Only a few times in a year does the Church celebrate a very special feast in place of the prescribed Sunday liturgy. This Sunday, August 15, the Church celebrates the Solemnity of the Assumption of Mary. The Catechism of the Catholic Church explains the meaning of the Assumption: “The Most Blessed Virgin Mary, when the course of her earthly life was completed, was taken up body and soul into the glory of heaven, where she already shares in the glory of her Son’s Resurrection, anticipating the resurrection of all members of His Body” (CCC, 974).
Although, Thomas Aquinas does not give a special treatment to the Assumption, he accepts it as part of the Catholic faith. In his short treatise on the Hail Mary, Thomas explains that Mary’s body was not subject to decay because of her freedom from sin:
“She is purity itself, wholly lacking in every guilt of sin, for she never incurred either mortal or venial sin. so too, she was free from other penalties of sin … The Blessed Virgin was spared this penalty [that one shall turn to dust], for her body was raised up into heaven, and so we believe that after her death she was revived and transported into heaven: ‘Arise, O Lord, into your resting place, You and the ark which You hast sanctified’ [Ps 131:8]. Because the Blessed Virgin was immune from these punishments, she is ‘blessed among women.’ Moreover, she alone escaped the curse of sin, brought forth the Source of blessing, and opened the gate of heaven. It is surely fitting that her name is “Mary,” which is akin to the Star of the Sea (“Maria–maris stella”), for just as sailors are directed to port by the star of the sea, so also Christians are by Mary guided to glory” (“Explanation of the Angelic Salutation,” The Catechetical Instructions of St Thomas Aquinas, pp.209-210).
Thomas attributes the gift of Mary’s body being taken to heaven to her freedom from sin, a gift she received in view of her motherhood of Jesus:
“God so prepares and endows those, whom He chooses for some particular office, that they are rendered capable of fulfilling it, according to 2 Corinthians 3:6: “(Who) has made us fit ministers of the New Testament.” Now the Blessed Virgin was chosen by God to be His Mother. Therefore there can be no doubt that God, by His grace, made her worthy of that office, according to the words spoken to her by the angel (Luke 1:30-31): “You have found grace with God: behold you shalt conceive,” etc. But she would not have been worthy to be the Mother of God, if she had ever sinned. First, because the honor of the parents reflects on the child, according to Proverbs 17:6: “The glory of children are their fathers”: and consequently, on the other hand, the Mother’s shame would have reflected on her Son” (3a. 27, 4).
Thomas relates Mary’s name with the Latin maris stella, “star of the sea.” She is like a star guiding Christian, similar to the stars guiding sailors. The Preface for the Solemnity asserts that Mary’s Assumption gives hope and comfort to the Christians in their own journey through life: “For today the Virgin Mother of God was assumed into heaven as the beginning and image of Your Church’s coming to perfection and a sign of sure hope and comfort to Your pilgrim people”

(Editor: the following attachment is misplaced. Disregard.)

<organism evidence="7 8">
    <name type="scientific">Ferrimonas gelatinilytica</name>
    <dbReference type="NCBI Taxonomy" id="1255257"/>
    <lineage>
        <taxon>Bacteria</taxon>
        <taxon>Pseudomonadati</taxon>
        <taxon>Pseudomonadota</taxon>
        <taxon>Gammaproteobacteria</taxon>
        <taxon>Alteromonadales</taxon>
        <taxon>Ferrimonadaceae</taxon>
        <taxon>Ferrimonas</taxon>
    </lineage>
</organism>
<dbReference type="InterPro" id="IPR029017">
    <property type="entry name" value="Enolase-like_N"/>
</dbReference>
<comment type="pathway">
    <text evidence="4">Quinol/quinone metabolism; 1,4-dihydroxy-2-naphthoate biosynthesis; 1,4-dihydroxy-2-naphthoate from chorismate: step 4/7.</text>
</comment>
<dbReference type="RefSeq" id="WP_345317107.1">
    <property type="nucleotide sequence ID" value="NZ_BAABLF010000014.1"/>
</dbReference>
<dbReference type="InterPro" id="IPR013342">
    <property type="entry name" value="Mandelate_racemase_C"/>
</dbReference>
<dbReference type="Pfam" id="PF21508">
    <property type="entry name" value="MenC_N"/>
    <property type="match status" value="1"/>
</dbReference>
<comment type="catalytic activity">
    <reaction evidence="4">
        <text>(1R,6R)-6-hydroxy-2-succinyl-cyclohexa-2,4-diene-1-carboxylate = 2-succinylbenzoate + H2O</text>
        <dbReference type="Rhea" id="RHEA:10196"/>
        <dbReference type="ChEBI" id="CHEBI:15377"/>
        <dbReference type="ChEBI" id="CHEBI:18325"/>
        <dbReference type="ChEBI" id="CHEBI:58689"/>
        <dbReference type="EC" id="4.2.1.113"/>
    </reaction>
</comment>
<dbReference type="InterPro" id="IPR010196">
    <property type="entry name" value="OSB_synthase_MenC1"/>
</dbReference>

An early twelfth-century work, Liber de Assumptione, possibly by a disciple of St. Anselm, gave credence to the doctrine of the Assumption, especially because the work was attributed to St. Augustine. St. Thomas uses the Assumption to illustrate that not all doctrines can be found in Scripture:
“But as Augustine, in his tractate on the Assumption of the Virgin, argues with reason, since her body was assumed into heaven, and yet Scripture does not relate this…. For it is reasonable to believe that she, who brought forth ‘the Only-Begotten of the Father full of grace and truth,’ received greater privileges of grace than all others: hence we read (Lk. 1:28) that the angel addressed her in the words: “Hail full of grace” (Summa Theologiae, 3a, 27, 1).
Thomas connects the raising of Mary’s body with her motherhood of the Son of God. The Preface for the Solemnity of the Assumption similarly declares: “You would not allow her to see the corruption of the tomb since from her own body she marvelously brought forth Your incarnate Son, the Author of all life.”
Thomas attributes Mary’s special graces to her closeness to Jesus:
“Now Christ is the principle of grace, authoritatively as to His Godhead, instrumentally as to His humanity: whence (John 1:17) it is written: “Grace and truth came by Jesus Christ.” But the Blessed Virgin Mary was nearest to Christ in His humanity: because He received His human nature from her. Therefore it was due to her to receive a greater fullness of grace than others” (3a. 27, 5).
Through His humanity, Jesus gives us grace:
“God gives to each one according to the purpose for which He has chosen him. And since Christ as man was predestinated and chosen to be “predestinated the Son of God in power . . . of sanctification” (Romans 1:4), it was proper to Him to have such a fullness of grace that it overflowed from Him into all, according to John 1:16: “Of His fullness we have all received.” Whereas the Blessed Virgin Mary received such a fullness of grace that she was nearest of all to the Author of grace; so that she received within her Him Who is full of all grace; and by bringing Him forth, she, in a manner, dispensed grace to all (3a. 27, 5).